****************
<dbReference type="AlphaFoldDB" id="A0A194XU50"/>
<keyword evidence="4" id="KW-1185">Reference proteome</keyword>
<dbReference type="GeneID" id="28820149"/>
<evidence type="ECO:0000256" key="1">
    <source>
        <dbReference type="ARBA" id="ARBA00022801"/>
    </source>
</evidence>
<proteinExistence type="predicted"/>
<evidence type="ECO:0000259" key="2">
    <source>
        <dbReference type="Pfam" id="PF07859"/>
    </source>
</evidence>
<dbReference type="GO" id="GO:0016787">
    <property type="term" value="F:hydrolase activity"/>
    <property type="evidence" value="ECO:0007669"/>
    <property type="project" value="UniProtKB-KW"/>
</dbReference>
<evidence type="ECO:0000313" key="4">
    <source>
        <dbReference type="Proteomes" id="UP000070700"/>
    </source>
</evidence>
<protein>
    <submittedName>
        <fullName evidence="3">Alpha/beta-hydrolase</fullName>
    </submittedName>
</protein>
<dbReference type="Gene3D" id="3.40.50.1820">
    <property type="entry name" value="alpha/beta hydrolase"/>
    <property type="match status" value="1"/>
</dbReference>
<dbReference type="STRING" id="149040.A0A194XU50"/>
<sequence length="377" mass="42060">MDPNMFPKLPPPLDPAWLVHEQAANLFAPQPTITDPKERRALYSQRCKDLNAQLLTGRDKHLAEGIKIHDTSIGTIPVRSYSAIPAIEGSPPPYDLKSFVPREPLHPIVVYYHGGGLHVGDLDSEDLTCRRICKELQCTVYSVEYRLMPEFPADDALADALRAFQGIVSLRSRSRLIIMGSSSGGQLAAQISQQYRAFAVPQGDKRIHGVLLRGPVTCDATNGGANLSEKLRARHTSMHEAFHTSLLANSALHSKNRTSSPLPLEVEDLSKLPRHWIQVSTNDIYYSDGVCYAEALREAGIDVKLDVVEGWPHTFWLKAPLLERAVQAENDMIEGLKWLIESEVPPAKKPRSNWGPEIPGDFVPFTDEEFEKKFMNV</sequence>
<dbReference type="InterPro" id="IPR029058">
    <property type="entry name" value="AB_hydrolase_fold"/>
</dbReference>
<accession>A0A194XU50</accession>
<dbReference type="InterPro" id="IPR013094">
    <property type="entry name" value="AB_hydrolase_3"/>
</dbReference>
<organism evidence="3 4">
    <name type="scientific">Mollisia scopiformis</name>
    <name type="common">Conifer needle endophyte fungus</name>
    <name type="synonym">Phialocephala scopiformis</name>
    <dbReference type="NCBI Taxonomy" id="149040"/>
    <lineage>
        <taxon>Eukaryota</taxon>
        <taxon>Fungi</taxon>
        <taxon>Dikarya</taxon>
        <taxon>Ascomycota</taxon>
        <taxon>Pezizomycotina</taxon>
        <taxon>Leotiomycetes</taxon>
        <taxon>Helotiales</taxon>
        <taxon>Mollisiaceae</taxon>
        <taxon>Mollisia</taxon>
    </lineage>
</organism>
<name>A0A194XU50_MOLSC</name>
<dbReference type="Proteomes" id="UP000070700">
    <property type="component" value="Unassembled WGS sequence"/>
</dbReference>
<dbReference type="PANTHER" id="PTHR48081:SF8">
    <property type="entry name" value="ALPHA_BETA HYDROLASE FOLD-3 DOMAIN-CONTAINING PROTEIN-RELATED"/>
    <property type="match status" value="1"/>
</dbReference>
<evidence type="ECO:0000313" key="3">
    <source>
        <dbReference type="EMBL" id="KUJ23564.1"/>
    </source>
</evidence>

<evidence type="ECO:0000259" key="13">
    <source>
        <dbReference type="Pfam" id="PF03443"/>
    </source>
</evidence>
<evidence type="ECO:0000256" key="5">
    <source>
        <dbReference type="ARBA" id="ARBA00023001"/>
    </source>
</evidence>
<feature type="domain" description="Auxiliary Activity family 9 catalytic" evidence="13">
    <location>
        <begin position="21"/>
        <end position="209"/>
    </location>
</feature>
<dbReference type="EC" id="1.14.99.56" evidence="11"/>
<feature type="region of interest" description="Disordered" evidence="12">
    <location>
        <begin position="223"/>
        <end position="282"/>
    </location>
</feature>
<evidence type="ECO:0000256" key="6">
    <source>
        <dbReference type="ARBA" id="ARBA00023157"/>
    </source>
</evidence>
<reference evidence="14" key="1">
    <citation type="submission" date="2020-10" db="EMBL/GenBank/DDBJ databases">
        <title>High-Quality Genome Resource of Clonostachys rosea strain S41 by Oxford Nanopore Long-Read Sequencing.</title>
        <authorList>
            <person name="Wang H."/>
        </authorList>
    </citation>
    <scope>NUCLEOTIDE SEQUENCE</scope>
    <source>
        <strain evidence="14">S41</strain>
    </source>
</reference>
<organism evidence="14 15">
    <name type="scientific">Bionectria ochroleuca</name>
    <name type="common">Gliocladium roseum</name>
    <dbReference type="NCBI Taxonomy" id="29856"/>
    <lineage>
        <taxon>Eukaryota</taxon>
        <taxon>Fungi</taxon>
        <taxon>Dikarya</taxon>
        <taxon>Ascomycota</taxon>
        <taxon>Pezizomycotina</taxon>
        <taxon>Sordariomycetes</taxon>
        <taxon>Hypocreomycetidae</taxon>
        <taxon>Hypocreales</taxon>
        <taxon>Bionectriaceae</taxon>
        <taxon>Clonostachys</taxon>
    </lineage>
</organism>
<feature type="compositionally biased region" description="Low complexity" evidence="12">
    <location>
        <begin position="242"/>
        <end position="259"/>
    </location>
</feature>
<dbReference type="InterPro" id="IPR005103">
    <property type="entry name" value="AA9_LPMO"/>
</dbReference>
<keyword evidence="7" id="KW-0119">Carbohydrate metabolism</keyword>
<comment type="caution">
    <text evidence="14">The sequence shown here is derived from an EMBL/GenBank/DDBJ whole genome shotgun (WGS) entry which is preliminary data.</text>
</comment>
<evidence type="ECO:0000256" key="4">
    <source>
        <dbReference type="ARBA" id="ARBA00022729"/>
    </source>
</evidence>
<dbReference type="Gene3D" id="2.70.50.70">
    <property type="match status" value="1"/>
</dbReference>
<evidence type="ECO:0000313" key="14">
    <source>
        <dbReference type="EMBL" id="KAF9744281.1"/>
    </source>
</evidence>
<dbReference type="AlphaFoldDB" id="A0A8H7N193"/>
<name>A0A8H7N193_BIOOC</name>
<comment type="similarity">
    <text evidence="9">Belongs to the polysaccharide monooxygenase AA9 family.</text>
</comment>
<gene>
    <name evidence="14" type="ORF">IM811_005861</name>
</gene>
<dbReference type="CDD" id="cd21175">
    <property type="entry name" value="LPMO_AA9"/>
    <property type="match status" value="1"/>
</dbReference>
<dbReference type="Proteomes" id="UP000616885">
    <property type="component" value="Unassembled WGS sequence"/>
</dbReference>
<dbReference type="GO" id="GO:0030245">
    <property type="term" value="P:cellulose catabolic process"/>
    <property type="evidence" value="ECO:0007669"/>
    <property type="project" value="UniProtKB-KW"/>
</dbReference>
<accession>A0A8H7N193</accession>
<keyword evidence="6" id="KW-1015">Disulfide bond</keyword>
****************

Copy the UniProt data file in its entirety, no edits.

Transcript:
<dbReference type="AlphaFoldDB" id="A0A194XU50"/>
<keyword evidence="4" id="KW-1185">Reference proteome</keyword>
<dbReference type="GeneID" id="28820149"/>
<evidence type="ECO:0000256" key="1">
    <source>
        <dbReference type="ARBA" id="ARBA00022801"/>
    </source>
</evidence>
<proteinExistence type="predicted"/>
<evidence type="ECO:0000259" key="2">
    <source>
        <dbReference type="Pfam" id="PF07859"/>
    </source>
</evidence>
<dbReference type="GO" id="GO:0016787">
    <property type="term" value="F:hydrolase activity"/>
    <property type="evidence" value="ECO:0007669"/>
    <property type="project" value="UniProtKB-KW"/>
</dbReference>
<evidence type="ECO:0000313" key="4">
    <source>
        <dbReference type="Proteomes" id="UP000070700"/>
    </source>
</evidence>
<protein>
    <submittedName>
        <fullName evidence="3">Alpha/beta-hydrolase</fullName>
    </submittedName>
</protein>
<dbReference type="Gene3D" id="3.40.50.1820">
    <property type="entry name" value="alpha/beta hydrolase"/>
    <property type="match status" value="1"/>
</dbReference>
<dbReference type="STRING" id="149040.A0A194XU50"/>
<sequence length="377" mass="42060">MDPNMFPKLPPPLDPAWLVHEQAANLFAPQPTITDPKERRALYSQRCKDLNAQLLTGRDKHLAEGIKIHDTSIGTIPVRSYSAIPAIEGSPPPYDLKSFVPREPLHPIVVYYHGGGLHVGDLDSEDLTCRRICKELQCTVYSVEYRLMPEFPADDALADALRAFQGIVSLRSRSRLIIMGSSSGGQLAAQISQQYRAFAVPQGDKRIHGVLLRGPVTCDATNGGANLSEKLRARHTSMHEAFHTSLLANSALHSKNRTSSPLPLEVEDLSKLPRHWIQVSTNDIYYSDGVCYAEALREAGIDVKLDVVEGWPHTFWLKAPLLERAVQAENDMIEGLKWLIESEVPPAKKPRSNWGPEIPGDFVPFTDEEFEKKFMNV</sequence>
<dbReference type="InterPro" id="IPR029058">
    <property type="entry name" value="AB_hydrolase_fold"/>
</dbReference>
<accession>A0A194XU50</accession>
<dbReference type="InterPro" id="IPR013094">
    <property type="entry name" value="AB_hydrolase_3"/>
</dbReference>
<organism evidence="3 4">
    <name type="scientific">Mollisia scopiformis</name>
    <name type="common">Conifer needle endophyte fungus</name>
    <name type="synonym">Phialocephala scopiformis</name>
    <dbReference type="NCBI Taxonomy" id="149040"/>
    <lineage>
        <taxon>Eukaryota</taxon>
        <taxon>Fungi</taxon>
        <taxon>Dikarya</taxon>
        <taxon>Ascomycota</taxon>
        <taxon>Pezizomycotina</taxon>
        <taxon>Leotiomycetes</taxon>
        <taxon>Helotiales</taxon>
        <taxon>Mollisiaceae</taxon>
        <taxon>Mollisia</taxon>
    </lineage>
</organism>
<name>A0A194XU50_MOLSC</name>
<dbReference type="Proteomes" id="UP000070700">
    <property type="component" value="Unassembled WGS sequence"/>
</dbReference>
<dbReference type="PANTHER" id="PTHR48081:SF8">
    <property type="entry name" value="ALPHA_BETA HYDROLASE FOLD-3 DOMAIN-CONTAINING PROTEIN-RELATED"/>
    <property type="match status" value="1"/>
</dbReference>
<evidence type="ECO:0000313" key="3">
    <source>
        <dbReference type="EMBL" id="KUJ23564.1"/>
    </source>
</evidence>

<evidence type="ECO:0000259" key="13">
    <source>
        <dbReference type="Pfam" id="PF03443"/>
    </source>
</evidence>
<evidence type="ECO:0000256" key="5">
    <source>
        <dbReference type="ARBA" id="ARBA00023001"/>
    </source>
</evidence>
<feature type="domain" description="Auxiliary Activity family 9 catalytic" evidence="13">
    <location>
        <begin position="21"/>
        <end position="209"/>
    </location>
</feature>
<dbReference type="EC" id="1.14.99.56" evidence="11"/>
<feature type="region of interest" description="Disordered" evidence="12">
    <location>
        <begin position="223"/>
        <end position="282"/>
    </location>
</feature>
<evidence type="ECO:0000256" key="6">
    <source>
        <dbReference type="ARBA" id="ARBA00023157"/>
    </source>
</evidence>
<reference evidence="14" key="1">
    <citation type="submission" date="2020-10" db="EMBL/GenBank/DDBJ databases">
        <title>High-Quality Genome Resource of Clonostachys rosea strain S41 by Oxford Nanopore Long-Read Sequencing.</title>
        <authorList>
            <person name="Wang H."/>
        </authorList>
    </citation>
    <scope>NUCLEOTIDE SEQUENCE</scope>
    <source>
        <strain evidence="14">S41</strain>
    </source>
</reference>
<organism evidence="14 15">
    <name type="scientific">Bionectria ochroleuca</name>
    <name type="common">Gliocladium roseum</name>
    <dbReference type="NCBI Taxonomy" id="29856"/>
    <lineage>
        <taxon>Eukaryota</taxon>
        <taxon>Fungi</taxon>
        <taxon>Dikarya</taxon>
        <taxon>Ascomycota</taxon>
        <taxon>Pezizomycotina</taxon>
        <taxon>Sordariomycetes</taxon>
        <taxon>Hypocreomycetidae</taxon>
        <taxon>Hypocreales</taxon>
        <taxon>Bionectriaceae</taxon>
        <taxon>Clonostachys</taxon>
    </lineage>
</organism>
<feature type="compositionally biased region" description="Low complexity" evidence="12">
    <location>
        <begin position="242"/>
        <end position="259"/>
    </location>
</feature>
<dbReference type="InterPro" id="IPR005103">
    <property type="entry name" value="AA9_LPMO"/>
</dbReference>
<keyword evidence="7" id="KW-0119">Carbohydrate metabolism</keyword>
<comment type="caution">
    <text evidence="14">The sequence shown here is derived from an EMBL/GenBank/DDBJ whole genome shotgun (WGS) entry which is preliminary data.</text>
</comment>
<evidence type="ECO:0000256" key="4">
    <source>
        <dbReference type="ARBA" id="ARBA00022729"/>
    </source>
</evidence>
<dbReference type="Gene3D" id="2.70.50.70">
    <property type="match status" value="1"/>
</dbReference>
<evidence type="ECO:0000313" key="14">
    <source>
        <dbReference type="EMBL" id="KAF9744281.1"/>
    </source>
</evidence>
<dbReference type="AlphaFoldDB" id="A0A8H7N193"/>
<name>A0A8H7N193_BIOOC</name>
<comment type="similarity">
    <text evidence="9">Belongs to the polysaccharide monooxygenase AA9 family.</text>
</comment>
<gene>
    <name evidence="14" type="ORF">IM811_005861</name>
</gene>
<dbReference type="CDD" id="cd21175">
    <property type="entry name" value="LPMO_AA9"/>
    <property type="match status" value="1"/>
</dbReference>
<dbReference type="Proteomes" id="UP000616885">
    <property type="component" value="Unassembled WGS sequence"/>
</dbReference>
<dbReference type="GO" id="GO:0030245">
    <property type="term" value="P:cellulose catabolic process"/>
    <property type="evidence" value="ECO:0007669"/>
    <property type="project" value="UniProtKB-KW"/>
</dbReference>
<accession>A0A8H7N193</accession>
<keyword evidence="6" id="KW-1015">Disulfide bond</keyword>